Matt Alfredson was part of a research group based in the tiny village of Anaktue, filming wildlife in Alaska in the middle of winter. His wife, Yasmin, and ten-year-old daughter, Ruby, were on their way from England to meet him in Fairbanks. Before they could get there, a devastating explosion occurred on the base, killing all twenty-four. But Yasmin is not dismayed. She knows she received a call from him after the time of the explosion. However, she didn’t get to speak with him as the connection was so bad. She has convinced herself that he is still alive.
Ruby is deaf. She sees words in a manner that most people wouldn’t think of. ‘Anxiety’, to her, ‘looks like a chessboard with the squares quickly moving about; feels sweaty and shivery; tastes like prickly ice cream.’ Initially, Yasmin doesn’t want to tell her daughter about the explosion at her father’s encampment. Instead, she sets off with a trucker on the Alaskan wilderness road determined to find her husband. Then, the trucker meets with a medical emergency so Yasmin decides to use the truck as she and Ruby set out on their own. Someone has other plans for them – threatening and dangerous plans – to keep them from finding out the truth.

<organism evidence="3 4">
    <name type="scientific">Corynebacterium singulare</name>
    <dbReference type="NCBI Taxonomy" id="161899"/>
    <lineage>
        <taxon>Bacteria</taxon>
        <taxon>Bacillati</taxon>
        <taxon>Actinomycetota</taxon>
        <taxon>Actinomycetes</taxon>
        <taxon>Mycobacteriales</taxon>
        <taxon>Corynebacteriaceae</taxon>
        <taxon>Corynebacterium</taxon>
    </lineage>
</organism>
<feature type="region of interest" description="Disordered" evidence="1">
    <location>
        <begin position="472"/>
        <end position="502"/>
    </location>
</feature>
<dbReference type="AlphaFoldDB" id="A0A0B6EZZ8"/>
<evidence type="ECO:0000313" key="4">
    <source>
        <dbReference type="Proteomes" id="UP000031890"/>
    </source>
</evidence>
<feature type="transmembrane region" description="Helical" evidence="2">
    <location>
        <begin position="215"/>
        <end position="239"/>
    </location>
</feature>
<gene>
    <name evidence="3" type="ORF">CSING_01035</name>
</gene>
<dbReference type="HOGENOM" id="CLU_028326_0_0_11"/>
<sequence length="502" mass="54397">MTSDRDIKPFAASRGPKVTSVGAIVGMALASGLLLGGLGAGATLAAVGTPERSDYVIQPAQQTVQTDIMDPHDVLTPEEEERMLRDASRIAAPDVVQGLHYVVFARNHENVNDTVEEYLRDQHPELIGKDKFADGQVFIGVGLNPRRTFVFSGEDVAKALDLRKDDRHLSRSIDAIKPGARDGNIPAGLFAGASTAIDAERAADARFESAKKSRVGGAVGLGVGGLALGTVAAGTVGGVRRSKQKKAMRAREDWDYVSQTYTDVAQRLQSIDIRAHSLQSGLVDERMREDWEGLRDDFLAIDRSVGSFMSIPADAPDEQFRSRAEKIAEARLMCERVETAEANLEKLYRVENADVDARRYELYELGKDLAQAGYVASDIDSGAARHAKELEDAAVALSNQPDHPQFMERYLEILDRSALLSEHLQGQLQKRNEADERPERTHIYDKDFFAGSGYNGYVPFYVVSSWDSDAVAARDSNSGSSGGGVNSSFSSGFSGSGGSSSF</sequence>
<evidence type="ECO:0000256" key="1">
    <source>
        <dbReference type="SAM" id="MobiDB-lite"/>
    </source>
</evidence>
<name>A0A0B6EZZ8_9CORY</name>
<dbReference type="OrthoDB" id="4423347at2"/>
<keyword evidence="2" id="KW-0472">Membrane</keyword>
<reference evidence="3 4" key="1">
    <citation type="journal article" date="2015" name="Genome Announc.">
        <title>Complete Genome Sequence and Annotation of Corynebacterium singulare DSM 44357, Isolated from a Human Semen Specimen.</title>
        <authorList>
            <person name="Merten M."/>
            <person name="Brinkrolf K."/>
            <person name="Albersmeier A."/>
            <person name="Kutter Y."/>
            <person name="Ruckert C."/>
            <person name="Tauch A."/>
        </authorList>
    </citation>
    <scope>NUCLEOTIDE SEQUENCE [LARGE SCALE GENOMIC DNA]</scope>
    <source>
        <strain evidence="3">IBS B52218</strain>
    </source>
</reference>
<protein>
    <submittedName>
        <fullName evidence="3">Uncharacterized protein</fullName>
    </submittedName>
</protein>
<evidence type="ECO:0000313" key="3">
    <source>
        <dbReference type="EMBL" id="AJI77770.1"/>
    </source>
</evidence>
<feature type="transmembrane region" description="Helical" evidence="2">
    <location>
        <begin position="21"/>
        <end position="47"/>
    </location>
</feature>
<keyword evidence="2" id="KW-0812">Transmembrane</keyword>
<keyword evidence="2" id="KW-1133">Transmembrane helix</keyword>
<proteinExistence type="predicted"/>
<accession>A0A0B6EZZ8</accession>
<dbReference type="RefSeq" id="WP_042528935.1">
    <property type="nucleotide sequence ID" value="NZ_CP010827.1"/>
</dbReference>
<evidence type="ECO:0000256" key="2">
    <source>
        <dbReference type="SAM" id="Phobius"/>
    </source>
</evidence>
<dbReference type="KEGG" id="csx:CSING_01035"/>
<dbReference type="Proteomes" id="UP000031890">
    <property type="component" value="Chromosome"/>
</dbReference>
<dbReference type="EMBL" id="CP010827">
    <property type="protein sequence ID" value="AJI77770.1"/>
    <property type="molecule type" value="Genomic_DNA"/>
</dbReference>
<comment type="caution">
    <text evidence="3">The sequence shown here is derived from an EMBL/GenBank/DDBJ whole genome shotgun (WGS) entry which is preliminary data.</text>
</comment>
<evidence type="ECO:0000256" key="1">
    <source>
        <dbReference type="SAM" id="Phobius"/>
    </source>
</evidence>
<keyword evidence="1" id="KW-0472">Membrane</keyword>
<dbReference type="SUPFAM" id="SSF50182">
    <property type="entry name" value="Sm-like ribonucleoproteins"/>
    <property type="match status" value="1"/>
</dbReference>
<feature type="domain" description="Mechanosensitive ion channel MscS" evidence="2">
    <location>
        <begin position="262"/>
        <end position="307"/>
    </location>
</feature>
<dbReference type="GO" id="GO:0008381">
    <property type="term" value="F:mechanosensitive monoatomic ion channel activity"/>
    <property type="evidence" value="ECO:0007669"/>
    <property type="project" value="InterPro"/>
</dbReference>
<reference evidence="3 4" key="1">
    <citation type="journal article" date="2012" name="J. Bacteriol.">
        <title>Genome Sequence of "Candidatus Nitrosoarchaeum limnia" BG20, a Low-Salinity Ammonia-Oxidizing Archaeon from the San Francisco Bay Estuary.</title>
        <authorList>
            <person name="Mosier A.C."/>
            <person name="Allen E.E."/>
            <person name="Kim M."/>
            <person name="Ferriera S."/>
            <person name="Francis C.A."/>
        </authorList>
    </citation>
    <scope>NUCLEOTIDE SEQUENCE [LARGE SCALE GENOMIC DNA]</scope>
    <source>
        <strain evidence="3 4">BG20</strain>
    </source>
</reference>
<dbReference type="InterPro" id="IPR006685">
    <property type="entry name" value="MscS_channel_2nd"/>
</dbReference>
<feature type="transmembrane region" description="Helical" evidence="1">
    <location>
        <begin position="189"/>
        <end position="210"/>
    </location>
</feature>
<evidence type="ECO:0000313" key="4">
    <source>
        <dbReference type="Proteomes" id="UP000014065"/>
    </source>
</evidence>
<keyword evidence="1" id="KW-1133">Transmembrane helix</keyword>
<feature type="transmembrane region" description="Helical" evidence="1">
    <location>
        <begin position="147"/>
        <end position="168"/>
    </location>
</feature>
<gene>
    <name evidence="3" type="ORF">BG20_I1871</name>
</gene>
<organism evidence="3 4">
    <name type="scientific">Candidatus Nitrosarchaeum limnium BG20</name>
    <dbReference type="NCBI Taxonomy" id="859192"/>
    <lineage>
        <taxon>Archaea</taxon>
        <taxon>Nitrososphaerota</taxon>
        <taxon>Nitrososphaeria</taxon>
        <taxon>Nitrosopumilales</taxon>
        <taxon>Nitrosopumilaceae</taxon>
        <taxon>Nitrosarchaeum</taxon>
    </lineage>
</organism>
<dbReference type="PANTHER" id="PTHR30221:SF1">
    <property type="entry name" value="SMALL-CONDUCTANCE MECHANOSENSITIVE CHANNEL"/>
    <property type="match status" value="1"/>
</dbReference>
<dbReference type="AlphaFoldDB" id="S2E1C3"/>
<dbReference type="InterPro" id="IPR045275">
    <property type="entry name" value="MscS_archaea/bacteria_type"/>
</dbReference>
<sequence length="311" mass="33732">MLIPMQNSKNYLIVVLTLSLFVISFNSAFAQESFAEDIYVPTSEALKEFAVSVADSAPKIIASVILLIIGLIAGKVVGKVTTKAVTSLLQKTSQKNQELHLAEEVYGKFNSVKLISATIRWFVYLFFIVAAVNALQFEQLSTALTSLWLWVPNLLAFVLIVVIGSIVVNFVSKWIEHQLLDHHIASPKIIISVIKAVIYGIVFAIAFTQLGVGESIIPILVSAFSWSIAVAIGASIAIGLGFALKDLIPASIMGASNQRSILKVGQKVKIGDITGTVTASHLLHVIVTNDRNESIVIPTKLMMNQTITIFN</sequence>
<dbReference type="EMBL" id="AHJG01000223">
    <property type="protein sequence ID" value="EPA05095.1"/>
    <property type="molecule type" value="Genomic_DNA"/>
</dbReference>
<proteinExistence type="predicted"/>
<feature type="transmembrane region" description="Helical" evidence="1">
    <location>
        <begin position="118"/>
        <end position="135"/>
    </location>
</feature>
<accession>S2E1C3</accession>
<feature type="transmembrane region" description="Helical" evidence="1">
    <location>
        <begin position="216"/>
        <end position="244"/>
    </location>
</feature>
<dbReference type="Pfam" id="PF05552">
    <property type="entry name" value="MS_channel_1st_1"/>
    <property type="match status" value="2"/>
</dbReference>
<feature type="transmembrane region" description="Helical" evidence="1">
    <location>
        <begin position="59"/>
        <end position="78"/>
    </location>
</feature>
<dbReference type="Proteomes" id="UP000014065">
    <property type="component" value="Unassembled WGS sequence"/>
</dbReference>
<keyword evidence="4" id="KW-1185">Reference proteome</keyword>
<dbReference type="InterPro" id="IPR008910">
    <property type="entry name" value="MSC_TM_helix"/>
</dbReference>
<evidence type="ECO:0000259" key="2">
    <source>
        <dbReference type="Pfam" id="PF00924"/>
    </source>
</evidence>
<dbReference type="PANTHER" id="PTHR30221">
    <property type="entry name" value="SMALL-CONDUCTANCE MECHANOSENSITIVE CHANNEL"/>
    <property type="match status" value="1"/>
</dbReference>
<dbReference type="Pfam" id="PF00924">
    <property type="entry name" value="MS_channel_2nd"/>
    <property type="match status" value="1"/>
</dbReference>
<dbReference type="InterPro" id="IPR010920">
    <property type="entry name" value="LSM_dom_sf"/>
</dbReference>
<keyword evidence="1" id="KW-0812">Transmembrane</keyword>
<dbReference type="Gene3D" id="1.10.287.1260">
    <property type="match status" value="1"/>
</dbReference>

I’ve read many novels where the reader needs to suspend belief. This one is abundant in that regard as I don’t believe most people could learn to drive an eighteen-wheeler on the fly, especially on the icy Alaskan terrain. Yet, the author compensates for asking us to assume an unreal situation by giving us exceptional characters. Ruby is an awesome ten-year-old. About half of the book is in first person from her perspective. Yasmin is not as likable, but still her character is brave and vibrant. The other half of the book is in third person from her perspective. The author gives us an incredible view of the wintry and dark wilderness. Lupton is a British suspense author; this is her third book. Rating: 3.5 out of 5.